• Client-kings established and backed up by Roman military.
    • Herod the Great  (ruled: 37 BCE to 4 BCE)
      • Cruel tyrant; brutal
      • Love of luxury; built Caesarea dedicated to Caesar Augustus (several other smaller places)
      • Expand and rebuild Temple complex
      • Building projects paid with increasingly heavy taxes (Sepphoris taken as center to tax countryside)
      • After his death in 4 B.C.E.; revolt –put down brutally by Romans: “two thousand” crucified, villages burned, rapes, enslavement (possible burning of Sepphoris); attempt to terrorize Galilee into submission
      • Romans divide Herod’s kingdom among his three sons: 
        • Archelaus received Judea and Samaria.
        • Herod Philip the far north.
        • Herod Antipas ruler of Peraea and Galilee.
    • Herod Antipas (ruled: 4 BCE to 39 CE [deposed by emperor])
      • Wanted to become king of all Palestine like his father.
      • Building projects:
        • Rebuilt Sepphoris and made it his capitol city.
        • Also built Tiberias, named after Roman emperor, and other building projects.
          • Note that the gospels do not mention Jesus being in Sepphoris or Tiberias—why? (Did Jesus and/or Joseph work there? Visit there?)
        • Building leads to greater taxation,
        • Now Galilean villages have Roman “puppet” cities in “their own backyard” leading to resentment.
    • Pontius Pilate (Governed: 26-36 CE)
      • Archelaus (son of Herod the Great) was replaced by direct Roman rule in 6 CE. Rome appointed a prefect (later “procurator”); Pilate was fifth governor.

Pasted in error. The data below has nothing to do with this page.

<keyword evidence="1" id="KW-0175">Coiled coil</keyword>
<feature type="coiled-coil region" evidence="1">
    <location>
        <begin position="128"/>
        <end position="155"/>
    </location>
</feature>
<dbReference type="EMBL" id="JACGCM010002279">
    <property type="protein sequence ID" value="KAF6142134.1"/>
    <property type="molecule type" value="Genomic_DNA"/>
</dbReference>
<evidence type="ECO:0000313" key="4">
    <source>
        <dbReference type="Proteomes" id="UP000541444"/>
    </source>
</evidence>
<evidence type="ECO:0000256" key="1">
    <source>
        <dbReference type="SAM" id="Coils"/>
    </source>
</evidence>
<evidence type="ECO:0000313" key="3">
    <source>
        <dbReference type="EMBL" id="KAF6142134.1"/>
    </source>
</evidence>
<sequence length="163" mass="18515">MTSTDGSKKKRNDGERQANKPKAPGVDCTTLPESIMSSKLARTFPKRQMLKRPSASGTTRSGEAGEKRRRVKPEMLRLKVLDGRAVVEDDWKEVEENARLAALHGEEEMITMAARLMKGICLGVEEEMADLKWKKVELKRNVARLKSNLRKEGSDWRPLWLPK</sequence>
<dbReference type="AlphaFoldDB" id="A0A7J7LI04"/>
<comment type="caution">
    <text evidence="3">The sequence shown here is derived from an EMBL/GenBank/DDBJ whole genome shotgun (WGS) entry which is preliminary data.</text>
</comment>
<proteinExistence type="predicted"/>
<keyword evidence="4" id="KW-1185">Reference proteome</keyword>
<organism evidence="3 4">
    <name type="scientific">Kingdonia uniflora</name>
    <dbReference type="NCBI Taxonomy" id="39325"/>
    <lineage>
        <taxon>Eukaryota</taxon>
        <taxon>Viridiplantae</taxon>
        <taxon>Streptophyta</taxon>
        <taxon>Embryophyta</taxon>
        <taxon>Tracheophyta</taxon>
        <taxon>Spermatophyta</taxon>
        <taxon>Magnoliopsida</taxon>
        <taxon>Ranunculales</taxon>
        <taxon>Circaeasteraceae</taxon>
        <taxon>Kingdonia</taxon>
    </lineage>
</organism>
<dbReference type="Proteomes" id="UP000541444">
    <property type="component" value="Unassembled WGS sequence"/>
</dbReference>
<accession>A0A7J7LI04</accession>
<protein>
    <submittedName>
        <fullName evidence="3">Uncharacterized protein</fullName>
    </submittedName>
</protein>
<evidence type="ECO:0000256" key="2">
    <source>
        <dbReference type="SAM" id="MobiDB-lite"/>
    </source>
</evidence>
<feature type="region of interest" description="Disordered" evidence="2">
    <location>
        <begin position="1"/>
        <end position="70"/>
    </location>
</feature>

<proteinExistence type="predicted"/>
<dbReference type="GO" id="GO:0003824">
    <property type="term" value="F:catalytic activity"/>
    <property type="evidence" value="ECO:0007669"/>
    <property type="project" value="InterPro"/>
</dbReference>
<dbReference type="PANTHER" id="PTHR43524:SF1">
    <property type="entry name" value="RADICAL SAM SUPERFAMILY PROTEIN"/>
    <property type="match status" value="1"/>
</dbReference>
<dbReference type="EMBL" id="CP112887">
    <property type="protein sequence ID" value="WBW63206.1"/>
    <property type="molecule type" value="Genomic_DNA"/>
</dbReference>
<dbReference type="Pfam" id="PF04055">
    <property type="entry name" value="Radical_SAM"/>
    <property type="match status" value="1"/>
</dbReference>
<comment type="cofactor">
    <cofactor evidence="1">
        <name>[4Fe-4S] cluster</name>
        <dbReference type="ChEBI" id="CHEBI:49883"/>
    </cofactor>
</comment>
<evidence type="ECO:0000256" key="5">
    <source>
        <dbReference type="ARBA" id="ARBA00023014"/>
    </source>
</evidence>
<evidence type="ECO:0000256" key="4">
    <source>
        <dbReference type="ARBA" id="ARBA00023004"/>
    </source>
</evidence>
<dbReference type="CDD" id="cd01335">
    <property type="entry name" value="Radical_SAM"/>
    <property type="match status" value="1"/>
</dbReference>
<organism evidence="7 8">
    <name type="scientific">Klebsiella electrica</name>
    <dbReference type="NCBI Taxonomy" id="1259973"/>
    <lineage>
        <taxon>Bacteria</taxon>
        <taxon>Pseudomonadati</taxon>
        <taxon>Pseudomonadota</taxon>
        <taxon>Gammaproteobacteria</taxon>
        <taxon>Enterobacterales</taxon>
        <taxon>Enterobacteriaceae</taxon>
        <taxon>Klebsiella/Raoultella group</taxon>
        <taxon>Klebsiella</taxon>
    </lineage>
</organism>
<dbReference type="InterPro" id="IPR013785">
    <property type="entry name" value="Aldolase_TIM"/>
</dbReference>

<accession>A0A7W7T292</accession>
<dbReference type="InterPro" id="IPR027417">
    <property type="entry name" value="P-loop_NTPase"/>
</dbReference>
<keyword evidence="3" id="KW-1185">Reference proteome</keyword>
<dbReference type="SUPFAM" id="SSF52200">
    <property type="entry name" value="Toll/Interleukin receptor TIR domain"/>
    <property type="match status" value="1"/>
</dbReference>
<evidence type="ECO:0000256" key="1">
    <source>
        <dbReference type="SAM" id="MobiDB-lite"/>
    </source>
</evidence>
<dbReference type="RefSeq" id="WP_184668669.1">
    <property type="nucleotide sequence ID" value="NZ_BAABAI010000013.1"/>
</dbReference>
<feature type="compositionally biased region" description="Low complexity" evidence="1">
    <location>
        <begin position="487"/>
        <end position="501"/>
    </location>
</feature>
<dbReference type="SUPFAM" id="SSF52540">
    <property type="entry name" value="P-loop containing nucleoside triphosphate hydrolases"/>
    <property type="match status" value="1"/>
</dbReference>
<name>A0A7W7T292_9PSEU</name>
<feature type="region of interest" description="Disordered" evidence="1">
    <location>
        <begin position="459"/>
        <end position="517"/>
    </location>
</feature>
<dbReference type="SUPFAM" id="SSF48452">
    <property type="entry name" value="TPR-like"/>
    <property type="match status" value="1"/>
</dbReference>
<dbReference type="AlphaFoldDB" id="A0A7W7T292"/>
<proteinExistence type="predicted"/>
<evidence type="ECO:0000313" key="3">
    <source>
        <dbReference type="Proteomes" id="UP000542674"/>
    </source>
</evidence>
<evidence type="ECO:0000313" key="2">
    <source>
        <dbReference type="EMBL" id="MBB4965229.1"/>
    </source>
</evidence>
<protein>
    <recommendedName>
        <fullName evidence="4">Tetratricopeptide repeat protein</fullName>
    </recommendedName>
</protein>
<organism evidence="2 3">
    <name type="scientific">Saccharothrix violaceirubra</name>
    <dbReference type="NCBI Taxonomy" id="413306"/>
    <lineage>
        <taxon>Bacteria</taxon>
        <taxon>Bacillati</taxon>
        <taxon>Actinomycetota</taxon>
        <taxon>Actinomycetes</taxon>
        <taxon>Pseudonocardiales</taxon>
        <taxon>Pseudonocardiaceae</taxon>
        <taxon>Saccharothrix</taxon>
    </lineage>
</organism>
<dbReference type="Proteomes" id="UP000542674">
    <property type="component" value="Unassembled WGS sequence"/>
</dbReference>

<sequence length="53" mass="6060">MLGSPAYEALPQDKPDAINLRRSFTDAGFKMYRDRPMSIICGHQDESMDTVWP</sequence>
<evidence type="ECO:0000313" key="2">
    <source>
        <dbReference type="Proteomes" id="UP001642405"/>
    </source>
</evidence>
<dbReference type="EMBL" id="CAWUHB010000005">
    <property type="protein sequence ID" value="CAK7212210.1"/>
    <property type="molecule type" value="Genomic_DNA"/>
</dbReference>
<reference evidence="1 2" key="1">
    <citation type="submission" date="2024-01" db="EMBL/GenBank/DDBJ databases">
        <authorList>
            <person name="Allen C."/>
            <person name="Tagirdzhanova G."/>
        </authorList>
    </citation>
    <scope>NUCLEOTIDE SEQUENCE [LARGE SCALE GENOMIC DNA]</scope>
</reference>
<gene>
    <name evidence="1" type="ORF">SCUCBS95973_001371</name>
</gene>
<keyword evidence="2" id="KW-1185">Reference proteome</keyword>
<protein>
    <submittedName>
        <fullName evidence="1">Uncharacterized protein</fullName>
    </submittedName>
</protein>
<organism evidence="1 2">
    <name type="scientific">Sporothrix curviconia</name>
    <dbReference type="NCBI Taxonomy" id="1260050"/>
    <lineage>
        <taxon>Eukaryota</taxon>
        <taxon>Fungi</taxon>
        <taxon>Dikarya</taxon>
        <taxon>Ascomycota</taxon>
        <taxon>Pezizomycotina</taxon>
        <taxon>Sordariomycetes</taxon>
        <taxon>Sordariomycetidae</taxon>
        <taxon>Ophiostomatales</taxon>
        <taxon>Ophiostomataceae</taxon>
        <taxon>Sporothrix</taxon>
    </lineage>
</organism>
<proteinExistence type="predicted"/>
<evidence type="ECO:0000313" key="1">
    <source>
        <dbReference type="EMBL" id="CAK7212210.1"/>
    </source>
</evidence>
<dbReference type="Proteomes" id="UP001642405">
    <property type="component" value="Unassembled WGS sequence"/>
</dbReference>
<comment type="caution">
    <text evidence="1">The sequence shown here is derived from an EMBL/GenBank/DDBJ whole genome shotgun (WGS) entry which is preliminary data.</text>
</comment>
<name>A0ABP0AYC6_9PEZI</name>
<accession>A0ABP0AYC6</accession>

• Removed in 36 CE for excessive violence
      • Brutal and insensitive to Jewish faith; killed many Jews for public protests. Noted for abusive behavior and murder of untried prisoners
    • Herod Agrippa I (39 CE succeeded Antipas-44 CE died)
      • United Palestine once more like his grandfather. 
      • Mentioned in Acts as killing James, the brother of John, as part of persecution of Jesus’ disciples

Question to consider

For this particular class of Advent: from Chaos to Christ, we were asked to consider these questions:

  • What does it say about God that Jesus was born in such poverty?
  • What does this tell us about how we can be Godly people in the world?
The Episcopal Church of the Redeemer: Worshiping God, living in community, reaching out to the world.

Church of the Redeemer

Church of the Redeemer: Worshiping God, living in community, and reaching out to the world around us. We are an Episcopal Church serving north King County and south Snohomish County, Washington. As you travel your road, go with friends walking the way of Jesus at Redeemer.

Church of the Redeemer is at 6210 Northeast 181st Street in Kenmore, Washington. The campus is a short distance north of Bothell Way, near the Burke-Gilman Trail. The entrance looks like a gravel driveway. The campus is larger on the inside than it is on the outside. And we managed to hide a large building on the side of a hill that is not easily seen from the street.